September 25, 2013

Stanley Hauerwas on "Retirement"

"I am often asked what I am planning to do in retirement?

I can only respond: I do not have any plans for my retirement.

Why should I have plans for my life in retirement when I have never had any plans for my life?  I have done what people have asked me to do and, as far as I am concerned, that way of living has worked out well enough."
....

I think it is quite fascinating that there is nothing in the New Testament about retiring.  For example, it surely never occurred to Paul to think, "I've done the best I can but I am never going to get those Christians in Corinth to straighten out. I am tired of traveling and controversy, I think it is time for me to retire."  Nowhere in the New Testament is there a hint that the early Christians think there is a time when they might retire as a Christian or from being a Christian.

....

When asked what I plan to do in retirement I usually say, "I will do what I have always done."   I will get up, read a book and write. Reading a book and writing is my way of saying I will continue to think about what I have always thought about, which is the difference God makes for the living of our lives. The exploration of that difference is never finished which means the theologian always has something to do. I take that to be a great gift.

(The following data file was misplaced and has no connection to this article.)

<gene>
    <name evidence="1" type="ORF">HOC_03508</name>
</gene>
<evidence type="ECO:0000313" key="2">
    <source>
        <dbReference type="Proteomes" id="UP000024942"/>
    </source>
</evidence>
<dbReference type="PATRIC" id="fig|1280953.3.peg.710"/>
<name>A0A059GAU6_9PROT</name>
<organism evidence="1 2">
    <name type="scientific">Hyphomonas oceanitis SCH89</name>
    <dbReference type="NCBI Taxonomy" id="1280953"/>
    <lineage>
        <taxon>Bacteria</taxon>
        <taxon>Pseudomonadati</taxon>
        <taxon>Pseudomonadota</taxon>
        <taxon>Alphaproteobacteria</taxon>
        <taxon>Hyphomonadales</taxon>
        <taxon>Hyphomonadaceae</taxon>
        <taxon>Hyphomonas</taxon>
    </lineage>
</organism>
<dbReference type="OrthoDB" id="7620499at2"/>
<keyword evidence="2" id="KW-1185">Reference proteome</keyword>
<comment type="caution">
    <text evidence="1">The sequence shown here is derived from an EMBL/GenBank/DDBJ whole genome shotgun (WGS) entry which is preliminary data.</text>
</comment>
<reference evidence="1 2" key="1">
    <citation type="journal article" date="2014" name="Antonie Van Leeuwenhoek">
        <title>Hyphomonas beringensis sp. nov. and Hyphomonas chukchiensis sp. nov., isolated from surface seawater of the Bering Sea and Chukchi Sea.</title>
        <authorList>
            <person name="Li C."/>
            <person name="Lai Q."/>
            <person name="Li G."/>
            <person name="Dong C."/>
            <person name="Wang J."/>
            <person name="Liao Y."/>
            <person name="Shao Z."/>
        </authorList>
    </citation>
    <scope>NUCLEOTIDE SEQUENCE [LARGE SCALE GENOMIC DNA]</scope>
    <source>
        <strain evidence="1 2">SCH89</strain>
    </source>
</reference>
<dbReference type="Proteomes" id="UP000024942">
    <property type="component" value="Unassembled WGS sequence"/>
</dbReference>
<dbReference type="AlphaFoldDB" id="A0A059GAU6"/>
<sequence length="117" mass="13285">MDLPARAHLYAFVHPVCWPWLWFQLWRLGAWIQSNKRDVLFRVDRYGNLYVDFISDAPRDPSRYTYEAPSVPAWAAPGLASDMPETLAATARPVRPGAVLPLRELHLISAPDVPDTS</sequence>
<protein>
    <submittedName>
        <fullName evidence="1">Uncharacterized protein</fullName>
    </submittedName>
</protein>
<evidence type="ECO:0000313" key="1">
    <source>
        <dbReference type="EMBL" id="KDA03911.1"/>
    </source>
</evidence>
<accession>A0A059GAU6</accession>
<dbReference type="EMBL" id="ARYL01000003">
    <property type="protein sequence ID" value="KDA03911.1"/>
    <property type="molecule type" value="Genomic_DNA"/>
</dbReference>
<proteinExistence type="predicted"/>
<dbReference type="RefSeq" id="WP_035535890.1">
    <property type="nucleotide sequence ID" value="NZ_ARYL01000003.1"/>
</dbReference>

That the work is never finished, however, does not mean that the theologian's ... relation to that work does not change.  In a wonderful sermon ... Sam Wells begins by reporting on an account of four stages of work identified by management theory:

  • The first stage is called "Unconscious Incompetence" in which, as the description implies, the one beginning the work does not know what they do not know.
  • "Conscious Incompetence" is the next stage, in which you begin to know what you do not know.
  • The next stage is when you know what you know, making you a person of "Conscious Competence" who thrives in all you do.
  • The final stage, however, is when you have forgotten what you know but remain competent. You are described as one who is "Unconsciously Competent," indicating you have reached the stage you probably need to find something else to do.